Wetland Tourism Case Study: Romania - The Danube Delta

Romania’s Danube Delta Biosphere Reserve (DDBR) covers around 580,000 hectares, where the waters of the Danube enter the Black Sea. It is the second largest and the best preserved of Europe’s deltas; its dynamic, relatively wild ecosystem supports a rich diversity of wetland habitats, numerous lakes, ponds and over 330 species of birds and 45 species of freshwater fish. The region has a long history and the DDBR includes a number of Iron Age fortified sites, remnants of Greek and Roman settlements, and early Christian architecture. The site has been listed as a Ramsar Wetland of International Importance since 1991.

Agriculture, fishing and forestry in the reserve area are a vital part of the livelihoods of people living in the delta region, including between 12 and 13 thousand who live in settlements within the DDBR. During the 1980s, the delta suffered damage from a series of economically and environmentally disastrous large-scale agricultural and fish farming developments sponsored by the then government, which caused degradation and loss of the delta’s wetlands and led to soil salinisation and the virtual extinction of wild carp in the region. More than 15,000 hectares of the wetlands have now been restored, and management of this vast region has developed ways to balance public use with conservation, and to encourage sustainable tourism, providing opportunities to diversify livelihoods in the region.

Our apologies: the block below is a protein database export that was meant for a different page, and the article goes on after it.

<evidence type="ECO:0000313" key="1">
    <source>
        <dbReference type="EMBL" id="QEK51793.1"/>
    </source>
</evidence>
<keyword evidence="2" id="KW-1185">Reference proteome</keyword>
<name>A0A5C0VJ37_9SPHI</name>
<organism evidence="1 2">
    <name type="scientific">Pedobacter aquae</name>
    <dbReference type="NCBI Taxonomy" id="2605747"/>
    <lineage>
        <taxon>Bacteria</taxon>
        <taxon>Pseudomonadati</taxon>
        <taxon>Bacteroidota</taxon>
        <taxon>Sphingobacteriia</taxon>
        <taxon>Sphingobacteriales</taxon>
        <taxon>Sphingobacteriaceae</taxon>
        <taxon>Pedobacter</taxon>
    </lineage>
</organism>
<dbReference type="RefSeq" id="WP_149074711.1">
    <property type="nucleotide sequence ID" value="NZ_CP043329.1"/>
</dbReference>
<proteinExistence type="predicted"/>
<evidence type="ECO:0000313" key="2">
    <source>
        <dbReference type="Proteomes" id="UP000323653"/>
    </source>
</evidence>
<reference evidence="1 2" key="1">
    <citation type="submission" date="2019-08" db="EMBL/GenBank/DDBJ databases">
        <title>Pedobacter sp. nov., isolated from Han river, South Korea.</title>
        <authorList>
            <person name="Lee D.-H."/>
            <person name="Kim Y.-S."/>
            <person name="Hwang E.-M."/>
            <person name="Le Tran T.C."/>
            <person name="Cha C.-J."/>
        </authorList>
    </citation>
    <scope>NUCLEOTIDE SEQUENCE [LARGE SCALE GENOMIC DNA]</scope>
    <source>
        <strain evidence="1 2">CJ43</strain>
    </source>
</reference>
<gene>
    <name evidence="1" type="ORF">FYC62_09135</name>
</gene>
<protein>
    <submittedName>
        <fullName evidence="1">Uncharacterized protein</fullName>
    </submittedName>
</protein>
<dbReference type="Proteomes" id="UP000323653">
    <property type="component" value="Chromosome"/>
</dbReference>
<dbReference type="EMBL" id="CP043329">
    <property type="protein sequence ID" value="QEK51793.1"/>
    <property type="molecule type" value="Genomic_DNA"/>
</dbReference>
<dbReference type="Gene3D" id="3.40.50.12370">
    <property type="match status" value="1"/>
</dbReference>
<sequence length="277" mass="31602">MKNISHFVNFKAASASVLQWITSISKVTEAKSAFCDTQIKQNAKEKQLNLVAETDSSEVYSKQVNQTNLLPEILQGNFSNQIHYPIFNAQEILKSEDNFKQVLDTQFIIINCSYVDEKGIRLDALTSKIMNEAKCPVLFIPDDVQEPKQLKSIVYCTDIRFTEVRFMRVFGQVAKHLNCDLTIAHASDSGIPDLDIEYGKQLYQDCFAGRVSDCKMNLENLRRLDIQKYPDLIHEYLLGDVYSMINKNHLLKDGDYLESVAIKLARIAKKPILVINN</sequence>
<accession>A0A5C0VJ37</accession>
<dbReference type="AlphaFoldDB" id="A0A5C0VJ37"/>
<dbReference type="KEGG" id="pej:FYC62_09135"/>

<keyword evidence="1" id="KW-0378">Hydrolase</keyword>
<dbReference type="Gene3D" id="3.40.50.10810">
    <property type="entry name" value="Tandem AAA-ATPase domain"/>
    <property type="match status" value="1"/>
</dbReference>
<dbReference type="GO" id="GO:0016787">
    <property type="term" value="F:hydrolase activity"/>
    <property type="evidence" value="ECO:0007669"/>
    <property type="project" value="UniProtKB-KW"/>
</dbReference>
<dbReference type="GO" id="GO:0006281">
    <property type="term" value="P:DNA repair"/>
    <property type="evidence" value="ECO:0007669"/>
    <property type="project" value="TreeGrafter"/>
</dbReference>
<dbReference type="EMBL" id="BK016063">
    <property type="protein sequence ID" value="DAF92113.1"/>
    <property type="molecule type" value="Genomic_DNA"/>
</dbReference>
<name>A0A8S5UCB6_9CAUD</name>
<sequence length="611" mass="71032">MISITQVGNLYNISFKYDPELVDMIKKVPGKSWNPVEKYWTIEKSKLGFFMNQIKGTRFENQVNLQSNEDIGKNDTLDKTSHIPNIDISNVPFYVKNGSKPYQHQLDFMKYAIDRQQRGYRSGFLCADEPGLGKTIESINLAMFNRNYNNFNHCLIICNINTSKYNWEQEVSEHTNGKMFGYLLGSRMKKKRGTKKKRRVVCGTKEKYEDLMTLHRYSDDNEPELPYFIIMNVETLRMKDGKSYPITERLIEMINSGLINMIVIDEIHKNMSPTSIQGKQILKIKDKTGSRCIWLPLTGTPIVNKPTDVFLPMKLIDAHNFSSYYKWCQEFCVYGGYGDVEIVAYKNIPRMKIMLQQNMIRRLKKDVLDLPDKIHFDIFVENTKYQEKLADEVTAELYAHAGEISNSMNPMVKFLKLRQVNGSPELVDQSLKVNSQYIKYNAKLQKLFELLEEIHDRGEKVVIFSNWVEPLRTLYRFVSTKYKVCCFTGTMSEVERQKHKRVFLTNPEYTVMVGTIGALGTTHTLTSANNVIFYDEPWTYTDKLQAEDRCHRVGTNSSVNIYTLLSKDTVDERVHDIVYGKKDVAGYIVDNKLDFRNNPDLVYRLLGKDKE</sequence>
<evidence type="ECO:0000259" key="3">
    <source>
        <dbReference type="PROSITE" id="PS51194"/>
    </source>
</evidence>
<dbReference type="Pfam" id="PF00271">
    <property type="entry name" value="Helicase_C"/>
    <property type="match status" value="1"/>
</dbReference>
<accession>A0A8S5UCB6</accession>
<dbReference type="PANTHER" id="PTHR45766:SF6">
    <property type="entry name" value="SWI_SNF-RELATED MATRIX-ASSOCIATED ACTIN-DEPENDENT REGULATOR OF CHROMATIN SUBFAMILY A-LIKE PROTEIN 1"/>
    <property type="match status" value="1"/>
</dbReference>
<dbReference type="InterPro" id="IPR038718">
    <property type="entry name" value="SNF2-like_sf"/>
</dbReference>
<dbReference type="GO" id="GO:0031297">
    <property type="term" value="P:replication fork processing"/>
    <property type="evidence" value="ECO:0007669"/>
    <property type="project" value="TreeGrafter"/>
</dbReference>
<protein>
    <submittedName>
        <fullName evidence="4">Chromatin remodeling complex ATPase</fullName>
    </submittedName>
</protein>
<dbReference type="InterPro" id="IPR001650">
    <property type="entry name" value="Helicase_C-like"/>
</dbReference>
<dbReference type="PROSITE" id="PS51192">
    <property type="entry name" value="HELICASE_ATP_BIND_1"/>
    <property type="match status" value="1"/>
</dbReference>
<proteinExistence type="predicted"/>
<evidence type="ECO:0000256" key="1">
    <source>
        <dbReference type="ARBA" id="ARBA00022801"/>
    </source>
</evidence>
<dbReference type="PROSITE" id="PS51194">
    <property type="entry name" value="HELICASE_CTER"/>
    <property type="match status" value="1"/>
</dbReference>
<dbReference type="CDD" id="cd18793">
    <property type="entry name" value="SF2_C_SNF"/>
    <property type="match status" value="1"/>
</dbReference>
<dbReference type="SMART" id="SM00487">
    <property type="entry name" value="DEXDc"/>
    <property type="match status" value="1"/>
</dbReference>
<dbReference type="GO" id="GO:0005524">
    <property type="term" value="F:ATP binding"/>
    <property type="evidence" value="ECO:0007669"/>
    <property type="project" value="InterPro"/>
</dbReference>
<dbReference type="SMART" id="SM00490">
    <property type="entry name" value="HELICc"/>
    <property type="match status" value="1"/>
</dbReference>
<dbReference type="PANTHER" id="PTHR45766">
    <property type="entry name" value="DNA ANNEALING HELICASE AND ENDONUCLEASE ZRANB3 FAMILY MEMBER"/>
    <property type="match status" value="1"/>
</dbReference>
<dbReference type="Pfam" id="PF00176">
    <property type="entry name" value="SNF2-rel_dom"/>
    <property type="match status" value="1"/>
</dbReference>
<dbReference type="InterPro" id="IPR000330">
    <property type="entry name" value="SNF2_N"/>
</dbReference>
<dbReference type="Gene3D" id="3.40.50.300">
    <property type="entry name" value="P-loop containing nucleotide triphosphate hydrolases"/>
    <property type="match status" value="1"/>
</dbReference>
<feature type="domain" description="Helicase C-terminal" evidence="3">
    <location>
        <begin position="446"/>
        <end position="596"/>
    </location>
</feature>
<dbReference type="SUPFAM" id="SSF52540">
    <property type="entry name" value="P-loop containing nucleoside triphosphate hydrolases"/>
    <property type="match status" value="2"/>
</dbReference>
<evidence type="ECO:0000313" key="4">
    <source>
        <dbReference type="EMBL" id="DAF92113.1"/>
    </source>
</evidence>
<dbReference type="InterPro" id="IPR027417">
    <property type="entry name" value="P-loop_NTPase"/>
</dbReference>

Romania, Bird watching in the Danube Delta
© Courtesy of Danube Delta Biosphere Reserve Authority